Sharing our Drafts
This week in class students read aloud the rough drafts of their first persuasive essays. They are developing a range of interesting topics including: pharmaceuticals and health, factory farming, cheer as sport, climate change, the value of Lego toys, education, the possibility of alien life, and the dangers of government intrusion. Most students were able to refine their thesis statements from last week and begin to develop several supporting lines of argument. As a group, we provided each writer with feedback and support, which is a valuable process both for the writer and also for those doing the active listening and commenting.
We will continue this model of whole-group sharing as we proceed through the semester. It really helps dispel some of the anxiety the students feel about whether they're "doing it right" and also gives everyone a chance to receive and give feedback as well as celebrate each others writing process.
Crafting a Hook
Several students had developed effective "hooks" for their essays while others were looking for advice from their peers on how best to write one. We discussed various ways one can engage the audience with a hook, including opening with:
Organizing the Body of your Essay
Next week we will look specifically at how to organize the body of the essay.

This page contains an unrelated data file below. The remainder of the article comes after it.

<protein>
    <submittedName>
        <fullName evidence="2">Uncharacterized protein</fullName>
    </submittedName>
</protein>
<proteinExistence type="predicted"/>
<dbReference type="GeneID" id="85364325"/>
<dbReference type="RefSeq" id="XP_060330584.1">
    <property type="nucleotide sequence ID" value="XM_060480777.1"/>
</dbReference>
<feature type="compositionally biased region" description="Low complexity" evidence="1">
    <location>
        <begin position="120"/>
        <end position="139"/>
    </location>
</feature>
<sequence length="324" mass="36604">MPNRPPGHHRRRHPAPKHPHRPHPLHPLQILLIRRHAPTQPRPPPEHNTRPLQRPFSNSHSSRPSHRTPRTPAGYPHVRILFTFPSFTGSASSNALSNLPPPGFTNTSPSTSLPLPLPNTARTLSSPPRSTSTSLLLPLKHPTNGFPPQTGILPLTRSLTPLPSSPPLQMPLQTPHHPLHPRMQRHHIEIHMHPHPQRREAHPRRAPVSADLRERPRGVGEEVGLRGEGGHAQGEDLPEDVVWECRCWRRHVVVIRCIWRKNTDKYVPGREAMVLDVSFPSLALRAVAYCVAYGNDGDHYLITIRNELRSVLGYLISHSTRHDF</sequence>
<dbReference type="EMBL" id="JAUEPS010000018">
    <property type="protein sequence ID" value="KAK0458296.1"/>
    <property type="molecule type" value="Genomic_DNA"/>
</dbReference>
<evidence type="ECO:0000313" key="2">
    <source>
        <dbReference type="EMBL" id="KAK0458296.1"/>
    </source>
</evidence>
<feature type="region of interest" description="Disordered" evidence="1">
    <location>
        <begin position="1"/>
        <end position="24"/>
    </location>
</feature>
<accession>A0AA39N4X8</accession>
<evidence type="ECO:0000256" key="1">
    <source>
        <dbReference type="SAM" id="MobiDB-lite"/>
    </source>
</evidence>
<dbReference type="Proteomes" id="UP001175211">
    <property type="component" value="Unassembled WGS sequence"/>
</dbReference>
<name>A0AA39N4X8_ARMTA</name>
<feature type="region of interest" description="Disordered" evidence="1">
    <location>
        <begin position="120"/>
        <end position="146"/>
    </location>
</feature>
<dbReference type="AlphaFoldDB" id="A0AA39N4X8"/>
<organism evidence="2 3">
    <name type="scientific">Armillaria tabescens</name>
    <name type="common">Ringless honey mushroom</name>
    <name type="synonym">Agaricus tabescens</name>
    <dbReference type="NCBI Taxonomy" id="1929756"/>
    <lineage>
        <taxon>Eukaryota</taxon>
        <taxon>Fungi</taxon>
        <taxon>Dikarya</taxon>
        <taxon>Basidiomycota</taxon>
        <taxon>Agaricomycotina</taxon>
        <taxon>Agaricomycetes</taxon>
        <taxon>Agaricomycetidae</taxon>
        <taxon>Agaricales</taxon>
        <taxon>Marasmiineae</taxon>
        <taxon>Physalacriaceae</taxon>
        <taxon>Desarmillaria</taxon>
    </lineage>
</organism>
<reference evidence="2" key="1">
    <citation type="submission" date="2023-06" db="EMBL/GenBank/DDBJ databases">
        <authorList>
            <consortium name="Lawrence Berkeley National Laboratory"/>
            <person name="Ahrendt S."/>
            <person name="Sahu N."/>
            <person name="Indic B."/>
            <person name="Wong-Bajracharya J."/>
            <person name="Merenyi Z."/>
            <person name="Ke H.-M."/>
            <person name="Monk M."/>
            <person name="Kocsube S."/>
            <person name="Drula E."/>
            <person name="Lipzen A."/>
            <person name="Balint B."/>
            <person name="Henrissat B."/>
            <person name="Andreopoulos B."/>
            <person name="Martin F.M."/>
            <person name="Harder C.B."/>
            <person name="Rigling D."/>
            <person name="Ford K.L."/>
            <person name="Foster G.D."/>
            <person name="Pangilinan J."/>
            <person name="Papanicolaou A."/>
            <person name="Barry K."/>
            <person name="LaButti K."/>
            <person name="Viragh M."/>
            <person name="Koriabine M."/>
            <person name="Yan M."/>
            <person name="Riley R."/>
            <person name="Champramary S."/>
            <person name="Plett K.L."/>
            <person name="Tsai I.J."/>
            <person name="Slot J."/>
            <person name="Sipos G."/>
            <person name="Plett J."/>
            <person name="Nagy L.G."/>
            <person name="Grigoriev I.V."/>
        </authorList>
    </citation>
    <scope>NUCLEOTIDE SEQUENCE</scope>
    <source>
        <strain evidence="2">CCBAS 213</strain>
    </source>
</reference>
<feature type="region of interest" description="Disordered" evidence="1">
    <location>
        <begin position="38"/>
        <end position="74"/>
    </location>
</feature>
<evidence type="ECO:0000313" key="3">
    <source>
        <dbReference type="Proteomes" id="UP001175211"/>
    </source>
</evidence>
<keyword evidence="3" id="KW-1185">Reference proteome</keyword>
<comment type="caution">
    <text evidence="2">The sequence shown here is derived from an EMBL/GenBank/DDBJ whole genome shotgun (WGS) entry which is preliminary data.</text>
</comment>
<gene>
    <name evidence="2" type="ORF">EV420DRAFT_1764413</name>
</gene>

The body of your essay contains the actual development of your argument. Each paragraph presents a single idea (or set of related ideas) that provides support for your main thesis. The effect of these paragraphs, like an ongoing dialogue, is to bring the reader closer and closer to accepting the validity of your thesis.
The first step in writing an effective body paragraph is the construction of the topic sentence. Just as the thesis sentence in the introduction holds together your essay, the topic sentence is the glue binding each individual body paragraph. A body paragraph's topic sentence:
Because each body paragraph is a step in building your argument, the paragraphs should be organized in an effective way. One good way to test the strength of both your topic sentences and your argument as a whole is to construct an outline of your paper using only your paper's thesis statement and your topic sentences. This outline should provide a logical overview of your paper's argument; all of your paper's topic sentences should work together to support your thesis statement.
Homework this week is to continue to work on developing your draft essay based on feedback received in class. For those students that did not get a chance to read their piece this week, please feel free to email me your draft and I will provide you with comments and direction. Specifically, students should work on any one or all of the following areas:
Next week we will listen to the remaining student essays and I will collect rough drafts from all students so that I can provide more in-depth feedback and advice. Please remember to bring in a hard copy.
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